One deadly, highly infectious virus—measles—is unforgiving of immunity gaps and is certain to resurge after the COVID-19 pandemic, with a resultant catastrophic impact on young lives. The precarious measles immunity gaps resulting from suspended immunization activities and delayed campaigns are an ominous precursor to a measles resurgence. Increased malnutrition, due to effects of this pandemic on food supplies for impoverished children, and interruption of vitamin A supplementation during campaigns, may lead to increased measles-related deaths.
There are two sides to this: the first is that lockdowns and other similar measures have created all kinds of issues with schooling, social care, and basic vaccination drives to prevent other diseases, like measles (which is far more lethal and dangerous than COVID-19).
The other side of the coin is this. Globally, we will have to focus on getting as many COVID-19 vaccines out the door as humanly possible, which will drain resources away from health initiatives that prevent measles and other diseases. To be fair, as we get things back to normal, we can resume normal vaccine campaigns, which is good. But there are going to be holes here, and things will sip through the crack.
That’s neither good nor bad. It’s just a fact, just like last week when I pointed out that the COVID-19 relief plan would have positive and negative impacts. In the short term, we’ll likely be dealing with a better economy. But teasing that out from things returning to normal will be impossible. The long-term question is inflation. Does it hit? When does it hit?
All of which brings me back to Hayek and poking holes in the dreams of people who imagine they can design a better future. I suppose this is my most libertarian belief because I do fully subscribe to the knowledge problem Hayek posits.
The European Union’s central conceit was that it could centralize all decision-making and expertise in a group that would apply to 27 diverse countries. That has failed miserably and is costing lives. The problem with centralizing all response in a pandemic, or in any solution, is that you’ve bound yourselves to the knowledge and decisions of one set of peers.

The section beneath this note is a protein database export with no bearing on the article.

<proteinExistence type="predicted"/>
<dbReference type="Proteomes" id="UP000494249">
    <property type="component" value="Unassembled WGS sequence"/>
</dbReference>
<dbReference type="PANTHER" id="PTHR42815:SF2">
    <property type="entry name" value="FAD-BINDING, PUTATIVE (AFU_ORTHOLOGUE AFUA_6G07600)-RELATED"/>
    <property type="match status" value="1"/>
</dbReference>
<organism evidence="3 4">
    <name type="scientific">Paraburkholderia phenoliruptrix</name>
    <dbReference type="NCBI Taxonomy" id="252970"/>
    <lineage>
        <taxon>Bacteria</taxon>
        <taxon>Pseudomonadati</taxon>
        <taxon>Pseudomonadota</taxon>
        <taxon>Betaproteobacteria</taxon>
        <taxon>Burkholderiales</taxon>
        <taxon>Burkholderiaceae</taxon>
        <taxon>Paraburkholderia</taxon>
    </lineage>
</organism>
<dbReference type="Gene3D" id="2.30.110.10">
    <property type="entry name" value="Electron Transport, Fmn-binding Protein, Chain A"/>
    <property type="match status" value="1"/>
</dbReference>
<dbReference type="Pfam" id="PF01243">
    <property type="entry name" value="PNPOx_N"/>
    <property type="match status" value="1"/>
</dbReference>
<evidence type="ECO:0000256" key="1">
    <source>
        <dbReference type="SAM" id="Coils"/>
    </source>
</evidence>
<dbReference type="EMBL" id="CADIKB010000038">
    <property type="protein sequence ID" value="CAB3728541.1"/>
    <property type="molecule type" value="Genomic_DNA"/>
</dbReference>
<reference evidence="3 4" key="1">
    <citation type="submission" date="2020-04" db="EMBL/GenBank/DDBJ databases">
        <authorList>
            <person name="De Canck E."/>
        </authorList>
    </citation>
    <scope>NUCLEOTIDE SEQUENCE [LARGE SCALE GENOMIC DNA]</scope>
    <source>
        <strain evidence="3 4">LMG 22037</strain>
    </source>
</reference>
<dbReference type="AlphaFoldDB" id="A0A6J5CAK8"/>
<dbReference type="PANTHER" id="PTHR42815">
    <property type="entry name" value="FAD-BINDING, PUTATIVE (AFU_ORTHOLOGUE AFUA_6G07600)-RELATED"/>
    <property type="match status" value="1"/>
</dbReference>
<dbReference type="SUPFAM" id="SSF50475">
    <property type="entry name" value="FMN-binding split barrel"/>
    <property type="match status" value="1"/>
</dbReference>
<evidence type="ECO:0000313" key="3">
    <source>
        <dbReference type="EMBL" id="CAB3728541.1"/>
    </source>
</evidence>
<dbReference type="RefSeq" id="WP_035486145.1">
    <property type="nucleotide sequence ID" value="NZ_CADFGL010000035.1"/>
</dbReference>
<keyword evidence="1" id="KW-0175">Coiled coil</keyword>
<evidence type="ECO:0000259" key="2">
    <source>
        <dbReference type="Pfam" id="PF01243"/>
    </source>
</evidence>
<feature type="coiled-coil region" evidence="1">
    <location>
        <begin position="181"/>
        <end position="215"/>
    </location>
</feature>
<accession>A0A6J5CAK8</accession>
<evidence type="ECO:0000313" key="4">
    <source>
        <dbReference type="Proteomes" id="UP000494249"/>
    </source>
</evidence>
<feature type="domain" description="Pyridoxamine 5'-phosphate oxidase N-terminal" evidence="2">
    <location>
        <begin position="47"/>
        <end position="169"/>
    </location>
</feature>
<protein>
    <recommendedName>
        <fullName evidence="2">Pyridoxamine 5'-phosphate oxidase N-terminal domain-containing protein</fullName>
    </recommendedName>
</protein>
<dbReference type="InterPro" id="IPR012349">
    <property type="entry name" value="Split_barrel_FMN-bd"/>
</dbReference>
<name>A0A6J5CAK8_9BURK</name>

The great irony of a progressive bureaucratic state is that it’s ultimately the least conducive to change or progress. They bind themselves to the vision of one set of experts in an era and centralize everything around that, preventing future change. Far from progressive, centralizing power is actually regressive and harms societies. Progressives often attack tradition in society, but all they do is replace one tradition with their own. The pandemic and the EU’s failure are proof-positive. The United States proves it even more because it empowered states and local governments, not the national bureaucrats. That allowed locals more control.
Joe Biden would love to take credit for what we’ve accomplished, but in reality, he’s done nothing. Everything we’re experiencing was already accomplished last year under Operation Warp Speed. Biden has done a few things, like buy more doses. But he did nothing to speed up the approval process for vaccines, he’s done nothing on vaccine distribution, and all the solutions we’ve created for COVID-19 were already in place. His 100 million doses in 100 days wasn’t even ambitious. It was a political line they knew they could hit, so they lied about there being no vaccine distribution plan to create the notion they’ve done something.